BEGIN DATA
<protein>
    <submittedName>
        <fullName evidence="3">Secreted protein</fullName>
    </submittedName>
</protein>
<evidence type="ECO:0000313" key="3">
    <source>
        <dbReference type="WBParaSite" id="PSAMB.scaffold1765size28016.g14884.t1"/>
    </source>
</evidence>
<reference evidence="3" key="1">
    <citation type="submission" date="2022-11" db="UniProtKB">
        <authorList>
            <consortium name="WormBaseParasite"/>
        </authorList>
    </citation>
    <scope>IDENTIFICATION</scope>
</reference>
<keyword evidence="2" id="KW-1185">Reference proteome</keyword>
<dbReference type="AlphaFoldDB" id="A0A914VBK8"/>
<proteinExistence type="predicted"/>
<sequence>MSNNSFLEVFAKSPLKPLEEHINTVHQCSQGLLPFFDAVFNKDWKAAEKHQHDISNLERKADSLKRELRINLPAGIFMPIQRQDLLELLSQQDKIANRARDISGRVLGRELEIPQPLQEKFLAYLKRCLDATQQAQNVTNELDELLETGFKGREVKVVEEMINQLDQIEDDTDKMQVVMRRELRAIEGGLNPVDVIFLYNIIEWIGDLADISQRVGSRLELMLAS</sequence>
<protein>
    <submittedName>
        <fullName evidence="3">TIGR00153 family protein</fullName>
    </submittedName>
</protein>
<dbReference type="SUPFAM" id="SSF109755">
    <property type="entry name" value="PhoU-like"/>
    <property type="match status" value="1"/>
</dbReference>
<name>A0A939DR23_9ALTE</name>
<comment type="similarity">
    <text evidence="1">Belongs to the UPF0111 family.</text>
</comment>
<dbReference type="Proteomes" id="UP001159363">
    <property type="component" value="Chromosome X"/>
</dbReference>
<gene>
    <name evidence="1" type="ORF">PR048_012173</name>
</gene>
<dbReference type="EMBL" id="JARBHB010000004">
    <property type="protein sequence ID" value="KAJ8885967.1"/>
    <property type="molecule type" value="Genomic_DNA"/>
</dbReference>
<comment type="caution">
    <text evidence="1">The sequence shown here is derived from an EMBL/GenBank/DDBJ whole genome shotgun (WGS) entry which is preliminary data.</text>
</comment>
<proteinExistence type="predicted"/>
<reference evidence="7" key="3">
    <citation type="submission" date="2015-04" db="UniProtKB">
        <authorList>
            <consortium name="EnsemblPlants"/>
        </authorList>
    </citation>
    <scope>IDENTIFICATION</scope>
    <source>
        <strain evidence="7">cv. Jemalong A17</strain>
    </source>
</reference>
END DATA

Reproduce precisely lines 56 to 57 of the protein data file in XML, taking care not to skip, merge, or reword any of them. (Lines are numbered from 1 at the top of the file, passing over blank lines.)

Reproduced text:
    <scope>IDENTIFICATION</scope>
    <source>